At one point, we began to hear other hikers discuss the Oregon Skyline Trail. This is a spur trail that meets up to the PCT and is, in the end, a few miles shorter. I think there is also more water along the way to collect. (A side note here, that we found Oregon to be much dryer than expected through the month.) We decided to take this trail, hoping to see a little more of Oregon than we had. Along the way, we found some great lakes to stop at. One lake, Bingham Lake, was just a short distance from the OST. We found it and had the entire lake to ourselves. It was shallow and warm. We were able to collect water, freshen up and do some “laundry” all in one stop.

We were growing excited to get to our next resupply point, Shelter Cove. There we would receive a box full of goodies and get a chance to eat something other than trail food. We took showers, did real laundry, ate at the restaurant and shopped in the general store before settling in for the night at their campsite. The staff there was great. They were very accommodating to hikers. They have a tent and charging station available for hikers, along with picnic tables, a microwave, hiker boxes and trail registry. The WiFi, however, was painfully slow.

We began meeting other hikers, though not a lot of them. Those of us on the trail, despite the smoke, seemed resolved to wait and see how things would develop, and to continue hiking in the meantime. We began picking up more strength and endurance. We built our daily mileage up to 16-18 miles per day comfortably, and up to 20-22 on good days. We caught up with one hiker we met at Crater Lake, Tequila John. We would later leapfrog him several times before we all decided to hike together. We enjoyed having a fresh voice to speak with. We got acquainted quickly.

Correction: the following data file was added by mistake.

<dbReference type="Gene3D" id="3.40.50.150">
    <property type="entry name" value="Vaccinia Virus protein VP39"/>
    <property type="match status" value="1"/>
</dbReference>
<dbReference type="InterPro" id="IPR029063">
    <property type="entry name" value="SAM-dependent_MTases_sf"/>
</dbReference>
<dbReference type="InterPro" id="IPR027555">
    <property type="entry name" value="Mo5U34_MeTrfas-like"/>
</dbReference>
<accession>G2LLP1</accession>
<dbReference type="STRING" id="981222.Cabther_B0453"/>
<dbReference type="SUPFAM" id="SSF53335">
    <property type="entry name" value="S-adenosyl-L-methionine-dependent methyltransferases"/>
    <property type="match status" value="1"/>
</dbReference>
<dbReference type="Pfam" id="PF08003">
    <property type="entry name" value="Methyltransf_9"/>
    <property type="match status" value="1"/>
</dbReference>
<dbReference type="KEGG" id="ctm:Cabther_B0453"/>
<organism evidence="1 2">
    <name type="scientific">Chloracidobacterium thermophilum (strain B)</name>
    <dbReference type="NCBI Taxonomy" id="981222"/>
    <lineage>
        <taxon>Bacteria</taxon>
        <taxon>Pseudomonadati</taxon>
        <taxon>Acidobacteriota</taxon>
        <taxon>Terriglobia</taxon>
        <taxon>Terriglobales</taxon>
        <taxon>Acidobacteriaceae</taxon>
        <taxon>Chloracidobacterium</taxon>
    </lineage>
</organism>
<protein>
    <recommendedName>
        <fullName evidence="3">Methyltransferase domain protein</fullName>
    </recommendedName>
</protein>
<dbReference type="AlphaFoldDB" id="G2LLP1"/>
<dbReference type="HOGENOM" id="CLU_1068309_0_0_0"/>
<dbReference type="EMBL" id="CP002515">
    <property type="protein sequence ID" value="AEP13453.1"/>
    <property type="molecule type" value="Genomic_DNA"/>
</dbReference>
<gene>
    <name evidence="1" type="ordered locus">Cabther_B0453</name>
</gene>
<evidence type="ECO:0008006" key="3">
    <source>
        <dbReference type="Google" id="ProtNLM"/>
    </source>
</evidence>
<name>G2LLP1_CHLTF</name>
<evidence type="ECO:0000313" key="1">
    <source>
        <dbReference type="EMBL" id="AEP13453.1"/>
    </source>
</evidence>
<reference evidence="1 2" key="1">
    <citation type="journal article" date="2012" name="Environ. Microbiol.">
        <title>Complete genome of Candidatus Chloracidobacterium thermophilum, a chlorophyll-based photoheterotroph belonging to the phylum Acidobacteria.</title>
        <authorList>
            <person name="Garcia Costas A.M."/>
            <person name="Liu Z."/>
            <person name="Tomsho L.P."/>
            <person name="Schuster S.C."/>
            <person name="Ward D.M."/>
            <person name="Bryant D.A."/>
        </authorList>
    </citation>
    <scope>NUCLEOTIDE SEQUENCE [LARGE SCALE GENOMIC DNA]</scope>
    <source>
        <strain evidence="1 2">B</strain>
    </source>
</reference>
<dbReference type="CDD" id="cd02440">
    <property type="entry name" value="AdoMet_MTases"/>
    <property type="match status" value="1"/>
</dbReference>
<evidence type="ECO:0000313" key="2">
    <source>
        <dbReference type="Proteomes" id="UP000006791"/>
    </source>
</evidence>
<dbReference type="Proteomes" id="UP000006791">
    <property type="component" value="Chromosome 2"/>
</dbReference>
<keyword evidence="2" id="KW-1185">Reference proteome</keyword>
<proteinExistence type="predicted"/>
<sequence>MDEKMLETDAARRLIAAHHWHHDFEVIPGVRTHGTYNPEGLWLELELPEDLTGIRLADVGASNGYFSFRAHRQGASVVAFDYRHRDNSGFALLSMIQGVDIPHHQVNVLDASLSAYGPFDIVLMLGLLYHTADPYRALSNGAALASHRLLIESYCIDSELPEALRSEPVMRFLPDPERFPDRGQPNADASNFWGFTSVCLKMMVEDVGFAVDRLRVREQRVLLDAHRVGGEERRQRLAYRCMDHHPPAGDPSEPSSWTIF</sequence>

Photos on instagram.com/mcshap

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PCT Completion Hike – The First 11 Days

Resting today – a forced rest – in Sierra City, roughly 130 miles from our start at Chester. Little snafu with our resupply box getting sent to the Post Office instead of the general store where we could get it picked up today. But given it is Sunday, we’re here in Sierra Ciry until tomorrow when the PO reopens.

So far, the hike has been a venture of many hits and missess. Our first resupply, for instance, was scheduled for Belden. But when we arrived, we found our box never arrived. So we had to buy supplies there at premium prices and have our errant box bounced to a destination northward once it is found. And Belden was a bust at best as we found it less than hiker-friendly and would suggest to future hikers to bypass Belden altogether and visit Carribou Crossing instead. There, the staff is much friendlier and helpful. And prices were more reasonable, too. Just one more note on this: Belden does not receive USPS services. Resupply boxes must be sent UPS or FedEx. But in nearly all other cases, the hike this far has been an absolute dream.

Got dropped off at the trailhead at Highway 36 Wednesday afternoon, June 13, at 4:30. We walked three miles before knocking off for the night.

Packs were heavy. Patti started carrying about 23% of her body weight. I was carrying 27%.

Big climb out of the gates next morning. But we felt good. Climbed to 7200 feet before leveling out. Lots of ups and down. But realized in the end that we had done 2000 feet up. About altitude: we both needed some time to adjust – not unusual for us. We have since breeched 7000-feet elevation a number of times.

We have seen some wildlife, but many deer specifically. One night, while in our tent, we heard footsteps. I looked out to find a deer about 20 feet away. Then, a few minutes later that deer along with another passed by again. Beautiful animals. We saw yet another small buck another day while we were putting up our tent. Several others along the way.

We both have a few aches and pains to work out. But nothing serious.

Our equipment is holding up for the most part. But my backpack is starting to rip in several places so I’ll need to address that. Also our Sawyer Mini is filtering water but the water tastes bad. So, we will be replacing that soon. In the meantime, we will continue using our full sized Sawyer Squeeze.